The Roots of Hitler's Hate

Ultra-Orthodox Jewish men visit the Yad Vashem Holocaust Museum in Jerusalem April 24, 2006. Israel marks the annual memorial day commemorating the six million Jews killed in the Holocaust of World War II on Monday. REUTERS/Gil Cohen Magen

From the beginning to the end of the war that he and his government had launched, Hitler and his associates concluded that their paranoid fantasy of an international Jewish conspiracy was the key to contemporary history.

May-June 2018

WHY DID the Nazis accuse the Jews, rather than an international organization like the Catholic Church or the communities of Protestant believers dispersed among many different countries, of being the masterminds of an anti-German conspiracy? Why didn’t they implement a “Final Solution” of the black, Polish, French or any other national, religious or ethnic “question”? If the Nazis were conventional racists, why did they make great efforts to seek support from Muslims both in Europe and in North Africa and the Middle East? Posing the question requires a historian of Nazi Germany and the Holocaust, or it at least impels this historian, to lift a gaze beyond the famous twelve years or even the century preceding them and place them instead into the far longer continuities of European history, especially the history of Christian theological anti-Judaism. Hitler’s decision to murder the Jews of Europe, the enthusiastic participation of thousands of German officials, collaboration by many other Europeans and the indifference of millions cannot be understood without taking seriously the name the Nazis gave to the endeavor: “Final Solution of the Jewish Question in Europe.” The denial of the Jews’ humanity was, to as diverse a group of observers as Hannah Arendt, Konrad Adenauer and George Mosse, due to the anti-Christian, secular elements of Nazi racism. Yet the modern choice of the Jews—and not others—as the international, murderous but devilishly clever world conspirator depicted in the Protocols of the Elders of Zion and amplified to millions in Hitler’s prophecy speeches and Nazi propaganda of 1939–43 is historically inexplicable without taking into account the Western tradition of anti-Judaism that David Nirenberg has recently examined.

Doris Bergen, Robert Erickson, Saul Friedlander, Susannah Heschel, Christopher Probst and Richard Steigmann-Gall are among the historians of the Nazi era who have documented the extent to which the old religious hatreds that long preceded Nazism continued to incite its hatred of the Jews and Judaism. In a recent essay on postwar debates about Christianity, anti-Semitism and the Holocaust, Christian Wiese of the Goethe University in Frankfurt strikes the proper balance between implausible teleology and contingencies separated from their historical context. Though the murder of Europe’s Jews was not the inevitable outcome after nineteen centuries of the Christian accusation of deicide against the Jews, neither, as the Catholic Church’s “We Remember” statement of 1998 asserted, was the Holocaust “the work of a thoroughly modern neo-pagan regime” whose “antisemitism had its roots outside Christianity.” The fact that it was the Jews whom the Nazis and other European anti-Semites chose as the international conspirator cannot be explained without considering the many centuries during which the Christian churches held the Jews accountable for the death of Jesus and attributed a murderous, at times satanic, nature to both Judaism and the Jews. (Indeed, as historians of the Spanish Inquisition point out, racist thinking about “purity of blood” and supposed biological distinctions between Jews and others, another racism that was not based on color, was one of the Inquisition’s contributions to the Western tradition of racialized anti-Judaism.)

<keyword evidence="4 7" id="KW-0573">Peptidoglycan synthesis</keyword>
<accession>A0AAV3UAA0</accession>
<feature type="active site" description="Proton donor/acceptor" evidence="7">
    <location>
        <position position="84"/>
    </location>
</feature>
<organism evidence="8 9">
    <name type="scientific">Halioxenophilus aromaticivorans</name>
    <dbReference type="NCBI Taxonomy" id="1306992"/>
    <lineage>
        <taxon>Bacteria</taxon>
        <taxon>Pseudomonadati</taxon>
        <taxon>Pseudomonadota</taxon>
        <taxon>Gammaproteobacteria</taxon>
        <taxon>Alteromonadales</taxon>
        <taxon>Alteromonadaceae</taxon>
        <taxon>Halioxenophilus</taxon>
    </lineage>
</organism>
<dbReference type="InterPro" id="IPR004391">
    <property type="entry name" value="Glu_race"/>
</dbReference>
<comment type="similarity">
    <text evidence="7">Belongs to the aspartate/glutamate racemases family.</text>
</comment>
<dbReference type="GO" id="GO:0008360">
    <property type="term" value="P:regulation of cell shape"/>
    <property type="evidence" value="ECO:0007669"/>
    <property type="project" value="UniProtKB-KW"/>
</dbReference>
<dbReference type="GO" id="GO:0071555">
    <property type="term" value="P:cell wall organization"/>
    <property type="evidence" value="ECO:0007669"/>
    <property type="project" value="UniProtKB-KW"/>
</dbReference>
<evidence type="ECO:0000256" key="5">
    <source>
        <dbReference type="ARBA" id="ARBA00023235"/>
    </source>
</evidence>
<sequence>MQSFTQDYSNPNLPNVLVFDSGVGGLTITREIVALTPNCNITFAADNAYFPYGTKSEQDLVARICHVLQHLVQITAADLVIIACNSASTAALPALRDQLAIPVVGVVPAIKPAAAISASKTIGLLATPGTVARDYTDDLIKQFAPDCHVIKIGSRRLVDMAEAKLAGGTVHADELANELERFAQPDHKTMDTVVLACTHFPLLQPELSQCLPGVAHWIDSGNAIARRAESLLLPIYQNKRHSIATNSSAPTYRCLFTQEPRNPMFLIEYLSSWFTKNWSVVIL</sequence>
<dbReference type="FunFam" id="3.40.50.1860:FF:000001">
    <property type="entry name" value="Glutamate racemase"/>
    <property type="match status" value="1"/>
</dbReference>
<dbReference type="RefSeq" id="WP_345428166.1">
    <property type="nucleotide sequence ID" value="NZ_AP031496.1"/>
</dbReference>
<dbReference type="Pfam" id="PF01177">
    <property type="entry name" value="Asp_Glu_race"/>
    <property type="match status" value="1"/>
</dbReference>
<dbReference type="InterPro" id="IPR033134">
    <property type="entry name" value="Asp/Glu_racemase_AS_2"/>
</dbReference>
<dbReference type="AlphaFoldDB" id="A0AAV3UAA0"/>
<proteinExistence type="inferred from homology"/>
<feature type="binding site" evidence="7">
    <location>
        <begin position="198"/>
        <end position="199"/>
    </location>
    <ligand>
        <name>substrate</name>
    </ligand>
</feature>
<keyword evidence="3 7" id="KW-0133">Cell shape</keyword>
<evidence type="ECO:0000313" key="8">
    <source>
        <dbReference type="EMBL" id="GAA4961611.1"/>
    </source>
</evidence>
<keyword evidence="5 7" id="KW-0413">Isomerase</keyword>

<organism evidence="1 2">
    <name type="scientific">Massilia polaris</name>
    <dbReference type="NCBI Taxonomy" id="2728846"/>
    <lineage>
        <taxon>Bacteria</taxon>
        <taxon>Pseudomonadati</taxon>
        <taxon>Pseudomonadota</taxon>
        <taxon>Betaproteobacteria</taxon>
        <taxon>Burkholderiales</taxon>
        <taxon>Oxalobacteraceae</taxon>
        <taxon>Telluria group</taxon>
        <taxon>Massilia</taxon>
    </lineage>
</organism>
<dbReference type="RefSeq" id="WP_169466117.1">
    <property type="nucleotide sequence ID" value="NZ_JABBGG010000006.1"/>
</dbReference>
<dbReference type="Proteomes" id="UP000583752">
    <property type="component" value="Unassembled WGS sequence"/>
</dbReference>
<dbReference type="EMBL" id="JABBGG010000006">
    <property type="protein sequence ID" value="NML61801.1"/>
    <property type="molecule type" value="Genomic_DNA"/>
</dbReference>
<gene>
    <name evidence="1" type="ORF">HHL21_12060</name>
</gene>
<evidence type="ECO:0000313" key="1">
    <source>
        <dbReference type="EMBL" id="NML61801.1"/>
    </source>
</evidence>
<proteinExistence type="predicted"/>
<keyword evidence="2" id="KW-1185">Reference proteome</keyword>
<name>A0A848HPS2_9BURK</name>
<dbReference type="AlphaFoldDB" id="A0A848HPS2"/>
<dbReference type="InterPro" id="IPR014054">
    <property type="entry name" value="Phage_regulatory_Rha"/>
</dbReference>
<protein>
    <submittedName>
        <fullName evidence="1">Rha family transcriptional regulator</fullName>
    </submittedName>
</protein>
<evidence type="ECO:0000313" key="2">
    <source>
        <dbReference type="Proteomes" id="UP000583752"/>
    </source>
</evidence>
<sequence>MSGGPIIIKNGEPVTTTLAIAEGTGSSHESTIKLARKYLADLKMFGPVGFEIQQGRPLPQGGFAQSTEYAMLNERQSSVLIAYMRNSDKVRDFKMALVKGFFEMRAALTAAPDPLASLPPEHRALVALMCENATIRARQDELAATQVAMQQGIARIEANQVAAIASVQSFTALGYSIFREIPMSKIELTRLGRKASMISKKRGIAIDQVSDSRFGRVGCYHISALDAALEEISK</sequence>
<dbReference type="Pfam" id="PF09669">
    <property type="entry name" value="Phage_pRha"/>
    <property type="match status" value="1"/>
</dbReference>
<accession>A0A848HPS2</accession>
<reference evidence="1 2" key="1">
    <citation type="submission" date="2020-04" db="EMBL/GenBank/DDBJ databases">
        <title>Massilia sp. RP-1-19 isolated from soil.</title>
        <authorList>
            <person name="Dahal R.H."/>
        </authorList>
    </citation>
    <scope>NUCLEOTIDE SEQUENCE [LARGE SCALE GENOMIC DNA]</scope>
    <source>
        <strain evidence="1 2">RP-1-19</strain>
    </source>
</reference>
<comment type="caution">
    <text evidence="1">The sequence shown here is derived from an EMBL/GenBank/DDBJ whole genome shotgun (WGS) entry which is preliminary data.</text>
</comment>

As obvious as it may seem, it is important for those of us who have spent so much time and effort writing the history of Nazi Germany and the Jews to recall the obvious. Namely, the Holocaust really was an attempt at a “final” solution to a “question” that had been at the core of Christian theology for nineteen centuries: what punishment was appropriate for a people accused of deicide? In the era of Nazism, Winston Churchill and Franklin Roosevelt defined Christianity utterly differently than did the Nazis, yet those who have tried to separate Nazism completely from the long Christian attack on Jews and Judaism push contingency too far. Doing so gives too little importance to the weight of the past.

In his essay “The 18th Brumaire of Louis Napoleon,” Karl Marx observed that “the tradition of all dead generations weighs like a nightmare on the brains of the living.” The eloquent phrase applies to his own ignorant comments about the Jews and Judaism a decade earlier in his essay on the Jewish question. It also applies to the history of anti-Semitism, both in the era of persecution and during that of the Holocaust. The recrudescence of anti-Semitism in Europe and in this country as well means that it is not simply a topic of historical interest, but is an acute contemporary problem. When the alt-right mob in Charlottesville chanted last summer that “Jews will not replace us,” the traditions of many dead generations were indeed alive as a nightmare that we must face with an unflinching gaze.

Jeffrey Herf is a Distinguished University Professor at the University of Maryland, College Park. He is the author of Undeclared Wars with Israel: East Germany and the West German Far Left, 1967–1989 and The Jewish Enemy: Nazi Propaganda During World War II and the Holocaust, among other works.

Image: Ultra-Orthodox Jewish men visit the Yad Vashem Holocaust Museum in Jerusalem April 24, 2006. Israel marks the annual memorial day commemorating the six million Jews killed in the Holocaust of World War II on Monday. REUTERS/Gil Cohen Magen

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